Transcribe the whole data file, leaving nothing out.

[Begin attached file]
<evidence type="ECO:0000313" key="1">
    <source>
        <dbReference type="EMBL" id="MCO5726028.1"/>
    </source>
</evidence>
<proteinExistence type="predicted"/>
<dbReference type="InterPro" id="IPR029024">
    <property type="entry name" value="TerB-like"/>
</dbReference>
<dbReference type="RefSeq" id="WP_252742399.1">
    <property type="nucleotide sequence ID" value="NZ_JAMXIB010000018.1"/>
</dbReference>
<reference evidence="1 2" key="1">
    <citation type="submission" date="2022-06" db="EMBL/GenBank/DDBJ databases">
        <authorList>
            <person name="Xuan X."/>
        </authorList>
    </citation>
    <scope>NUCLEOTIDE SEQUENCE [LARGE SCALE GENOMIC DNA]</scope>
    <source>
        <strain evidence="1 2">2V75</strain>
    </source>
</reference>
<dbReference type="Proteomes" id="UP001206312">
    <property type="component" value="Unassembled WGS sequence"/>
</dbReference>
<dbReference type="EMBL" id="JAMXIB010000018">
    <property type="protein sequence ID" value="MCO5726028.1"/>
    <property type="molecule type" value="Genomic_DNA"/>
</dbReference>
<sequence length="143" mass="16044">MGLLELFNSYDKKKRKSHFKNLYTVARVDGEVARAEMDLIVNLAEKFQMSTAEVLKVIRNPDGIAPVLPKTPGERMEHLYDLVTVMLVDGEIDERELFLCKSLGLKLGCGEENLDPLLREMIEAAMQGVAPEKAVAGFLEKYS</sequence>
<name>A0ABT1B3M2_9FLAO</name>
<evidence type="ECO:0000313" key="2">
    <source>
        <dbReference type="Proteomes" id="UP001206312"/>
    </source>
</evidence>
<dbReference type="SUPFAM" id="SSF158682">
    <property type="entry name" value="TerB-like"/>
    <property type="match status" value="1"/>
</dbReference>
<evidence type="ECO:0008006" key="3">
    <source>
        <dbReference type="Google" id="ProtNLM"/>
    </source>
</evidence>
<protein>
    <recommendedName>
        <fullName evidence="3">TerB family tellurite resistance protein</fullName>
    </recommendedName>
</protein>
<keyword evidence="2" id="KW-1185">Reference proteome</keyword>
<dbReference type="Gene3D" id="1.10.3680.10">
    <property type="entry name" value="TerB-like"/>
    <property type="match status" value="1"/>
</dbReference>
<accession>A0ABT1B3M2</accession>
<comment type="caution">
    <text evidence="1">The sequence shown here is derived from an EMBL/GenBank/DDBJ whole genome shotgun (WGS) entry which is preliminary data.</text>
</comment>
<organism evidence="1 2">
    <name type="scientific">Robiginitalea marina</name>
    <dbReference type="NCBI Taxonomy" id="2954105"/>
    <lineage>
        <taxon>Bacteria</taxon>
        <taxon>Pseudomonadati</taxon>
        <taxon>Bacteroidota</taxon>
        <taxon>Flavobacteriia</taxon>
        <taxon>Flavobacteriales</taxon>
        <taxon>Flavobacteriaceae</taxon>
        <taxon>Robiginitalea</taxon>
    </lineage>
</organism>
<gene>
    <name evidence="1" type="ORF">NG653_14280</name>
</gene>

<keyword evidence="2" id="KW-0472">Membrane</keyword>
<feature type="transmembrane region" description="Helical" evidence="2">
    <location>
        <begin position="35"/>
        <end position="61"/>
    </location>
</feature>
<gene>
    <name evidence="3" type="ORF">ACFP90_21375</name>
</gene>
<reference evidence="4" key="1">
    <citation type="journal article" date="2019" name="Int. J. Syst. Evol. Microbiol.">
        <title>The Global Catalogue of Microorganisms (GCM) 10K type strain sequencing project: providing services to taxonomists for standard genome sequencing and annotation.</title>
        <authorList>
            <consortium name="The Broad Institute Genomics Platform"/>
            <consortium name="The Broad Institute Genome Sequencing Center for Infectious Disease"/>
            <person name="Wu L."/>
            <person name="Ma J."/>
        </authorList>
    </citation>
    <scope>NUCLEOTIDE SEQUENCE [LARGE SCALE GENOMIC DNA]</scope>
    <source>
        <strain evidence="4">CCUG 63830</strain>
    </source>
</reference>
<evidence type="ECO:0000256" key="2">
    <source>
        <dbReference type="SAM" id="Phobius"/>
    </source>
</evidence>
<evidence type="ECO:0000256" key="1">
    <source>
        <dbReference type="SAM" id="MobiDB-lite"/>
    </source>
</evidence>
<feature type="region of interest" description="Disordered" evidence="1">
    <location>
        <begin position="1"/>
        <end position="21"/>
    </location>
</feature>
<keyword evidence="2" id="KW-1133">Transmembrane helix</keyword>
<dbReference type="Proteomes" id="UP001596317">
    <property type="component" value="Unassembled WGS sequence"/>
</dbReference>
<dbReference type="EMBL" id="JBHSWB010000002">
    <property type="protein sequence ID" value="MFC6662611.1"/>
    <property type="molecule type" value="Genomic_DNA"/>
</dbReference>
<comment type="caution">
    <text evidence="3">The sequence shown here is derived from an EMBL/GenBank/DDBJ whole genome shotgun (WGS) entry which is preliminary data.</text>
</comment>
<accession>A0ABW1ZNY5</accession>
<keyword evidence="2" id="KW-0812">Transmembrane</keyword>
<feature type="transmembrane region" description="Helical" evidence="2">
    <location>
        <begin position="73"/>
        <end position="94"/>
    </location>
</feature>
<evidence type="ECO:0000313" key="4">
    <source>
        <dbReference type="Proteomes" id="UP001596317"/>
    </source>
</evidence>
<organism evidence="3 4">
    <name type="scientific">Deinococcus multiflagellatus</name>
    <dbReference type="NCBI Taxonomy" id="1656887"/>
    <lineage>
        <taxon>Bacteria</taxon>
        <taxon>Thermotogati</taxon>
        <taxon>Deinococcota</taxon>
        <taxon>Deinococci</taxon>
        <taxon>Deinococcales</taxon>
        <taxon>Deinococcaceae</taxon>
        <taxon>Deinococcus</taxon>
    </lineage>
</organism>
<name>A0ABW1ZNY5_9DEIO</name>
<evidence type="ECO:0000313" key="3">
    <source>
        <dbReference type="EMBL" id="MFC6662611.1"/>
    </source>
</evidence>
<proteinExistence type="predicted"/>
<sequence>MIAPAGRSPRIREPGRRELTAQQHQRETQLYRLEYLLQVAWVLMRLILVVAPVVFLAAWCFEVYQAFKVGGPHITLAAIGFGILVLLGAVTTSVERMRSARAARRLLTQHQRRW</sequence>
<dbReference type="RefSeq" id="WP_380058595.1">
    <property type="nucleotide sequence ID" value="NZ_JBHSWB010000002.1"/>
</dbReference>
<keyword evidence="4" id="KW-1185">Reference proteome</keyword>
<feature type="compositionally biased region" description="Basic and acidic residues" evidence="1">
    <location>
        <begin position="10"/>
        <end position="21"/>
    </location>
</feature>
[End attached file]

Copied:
<evidence type="ECO:0000313" key="1">
    <source>
        <dbReference type="EMBL" id="MCO5726028.1"/>
    </source>
</evidence>
<proteinExistence type="predicted"/>
<dbReference type="InterPro" id="IPR029024">
    <property type="entry name" value="TerB-like"/>
</dbReference>
<dbReference type="RefSeq" id="WP_252742399.1">
    <property type="nucleotide sequence ID" value="NZ_JAMXIB010000018.1"/>
</dbReference>
<reference evidence="1 2" key="1">
    <citation type="submission" date="2022-06" db="EMBL/GenBank/DDBJ databases">
        <authorList>
            <person name="Xuan X."/>
        </authorList>
    </citation>
    <scope>NUCLEOTIDE SEQUENCE [LARGE SCALE GENOMIC DNA]</scope>
    <source>
        <strain evidence="1 2">2V75</strain>
    </source>
</reference>
<dbReference type="Proteomes" id="UP001206312">
    <property type="component" value="Unassembled WGS sequence"/>
</dbReference>
<dbReference type="EMBL" id="JAMXIB010000018">
    <property type="protein sequence ID" value="MCO5726028.1"/>
    <property type="molecule type" value="Genomic_DNA"/>
</dbReference>
<sequence length="143" mass="16044">MGLLELFNSYDKKKRKSHFKNLYTVARVDGEVARAEMDLIVNLAEKFQMSTAEVLKVIRNPDGIAPVLPKTPGERMEHLYDLVTVMLVDGEIDERELFLCKSLGLKLGCGEENLDPLLREMIEAAMQGVAPEKAVAGFLEKYS</sequence>
<name>A0ABT1B3M2_9FLAO</name>
<evidence type="ECO:0000313" key="2">
    <source>
        <dbReference type="Proteomes" id="UP001206312"/>
    </source>
</evidence>
<dbReference type="SUPFAM" id="SSF158682">
    <property type="entry name" value="TerB-like"/>
    <property type="match status" value="1"/>
</dbReference>
<evidence type="ECO:0008006" key="3">
    <source>
        <dbReference type="Google" id="ProtNLM"/>
    </source>
</evidence>
<protein>
    <recommendedName>
        <fullName evidence="3">TerB family tellurite resistance protein</fullName>
    </recommendedName>
</protein>
<keyword evidence="2" id="KW-1185">Reference proteome</keyword>
<dbReference type="Gene3D" id="1.10.3680.10">
    <property type="entry name" value="TerB-like"/>
    <property type="match status" value="1"/>
</dbReference>
<accession>A0ABT1B3M2</accession>
<comment type="caution">
    <text evidence="1">The sequence shown here is derived from an EMBL/GenBank/DDBJ whole genome shotgun (WGS) entry which is preliminary data.</text>
</comment>
<organism evidence="1 2">
    <name type="scientific">Robiginitalea marina</name>
    <dbReference type="NCBI Taxonomy" id="2954105"/>
    <lineage>
        <taxon>Bacteria</taxon>
        <taxon>Pseudomonadati</taxon>
        <taxon>Bacteroidota</taxon>
        <taxon>Flavobacteriia</taxon>
        <taxon>Flavobacteriales</taxon>
        <taxon>Flavobacteriaceae</taxon>
        <taxon>Robiginitalea</taxon>
    </lineage>
</organism>
<gene>
    <name evidence="1" type="ORF">NG653_14280</name>
</gene>

<keyword evidence="2" id="KW-0472">Membrane</keyword>
<feature type="transmembrane region" description="Helical" evidence="2">
    <location>
        <begin position="35"/>
        <end position="61"/>
    </location>
</feature>
<gene>
    <name evidence="3" type="ORF">ACFP90_21375</name>
</gene>
<reference evidence="4" key="1">
    <citation type="journal article" date="2019" name="Int. J. Syst. Evol. Microbiol.">
        <title>The Global Catalogue of Microorganisms (GCM) 10K type strain sequencing project: providing services to taxonomists for standard genome sequencing and annotation.</title>
        <authorList>
            <consortium name="The Broad Institute Genomics Platform"/>
            <consortium name="The Broad Institute Genome Sequencing Center for Infectious Disease"/>
            <person name="Wu L."/>
            <person name="Ma J."/>
        </authorList>
    </citation>
    <scope>NUCLEOTIDE SEQUENCE [LARGE SCALE GENOMIC DNA]</scope>
    <source>
        <strain evidence="4">CCUG 63830</strain>
    </source>
</reference>
<evidence type="ECO:0000256" key="2">
    <source>
        <dbReference type="SAM" id="Phobius"/>
    </source>
</evidence>
<evidence type="ECO:0000256" key="1">
    <source>
        <dbReference type="SAM" id="MobiDB-lite"/>
    </source>
</evidence>
<feature type="region of interest" description="Disordered" evidence="1">
    <location>
        <begin position="1"/>
        <end position="21"/>
    </location>
</feature>
<keyword evidence="2" id="KW-1133">Transmembrane helix</keyword>
<dbReference type="Proteomes" id="UP001596317">
    <property type="component" value="Unassembled WGS sequence"/>
</dbReference>
<dbReference type="EMBL" id="JBHSWB010000002">
    <property type="protein sequence ID" value="MFC6662611.1"/>
    <property type="molecule type" value="Genomic_DNA"/>
</dbReference>
<comment type="caution">
    <text evidence="3">The sequence shown here is derived from an EMBL/GenBank/DDBJ whole genome shotgun (WGS) entry which is preliminary data.</text>
</comment>
<accession>A0ABW1ZNY5</accession>
<keyword evidence="2" id="KW-0812">Transmembrane</keyword>
<feature type="transmembrane region" description="Helical" evidence="2">
    <location>
        <begin position="73"/>
        <end position="94"/>
    </location>
</feature>
<evidence type="ECO:0000313" key="4">
    <source>
        <dbReference type="Proteomes" id="UP001596317"/>
    </source>
</evidence>
<organism evidence="3 4">
    <name type="scientific">Deinococcus multiflagellatus</name>
    <dbReference type="NCBI Taxonomy" id="1656887"/>
    <lineage>
        <taxon>Bacteria</taxon>
        <taxon>Thermotogati</taxon>
        <taxon>Deinococcota</taxon>
        <taxon>Deinococci</taxon>
        <taxon>Deinococcales</taxon>
        <taxon>Deinococcaceae</taxon>
        <taxon>Deinococcus</taxon>
    </lineage>
</organism>
<name>A0ABW1ZNY5_9DEIO</name>
<evidence type="ECO:0000313" key="3">
    <source>
        <dbReference type="EMBL" id="MFC6662611.1"/>
    </source>
</evidence>
<proteinExistence type="predicted"/>
<sequence>MIAPAGRSPRIREPGRRELTAQQHQRETQLYRLEYLLQVAWVLMRLILVVAPVVFLAAWCFEVYQAFKVGGPHITLAAIGFGILVLLGAVTTSVERMRSARAARRLLTQHQRRW</sequence>
<dbReference type="RefSeq" id="WP_380058595.1">
    <property type="nucleotide sequence ID" value="NZ_JBHSWB010000002.1"/>
</dbReference>
<keyword evidence="4" id="KW-1185">Reference proteome</keyword>
<feature type="compositionally biased region" description="Basic and acidic residues" evidence="1">
    <location>
        <begin position="10"/>
        <end position="21"/>
    </location>
</feature>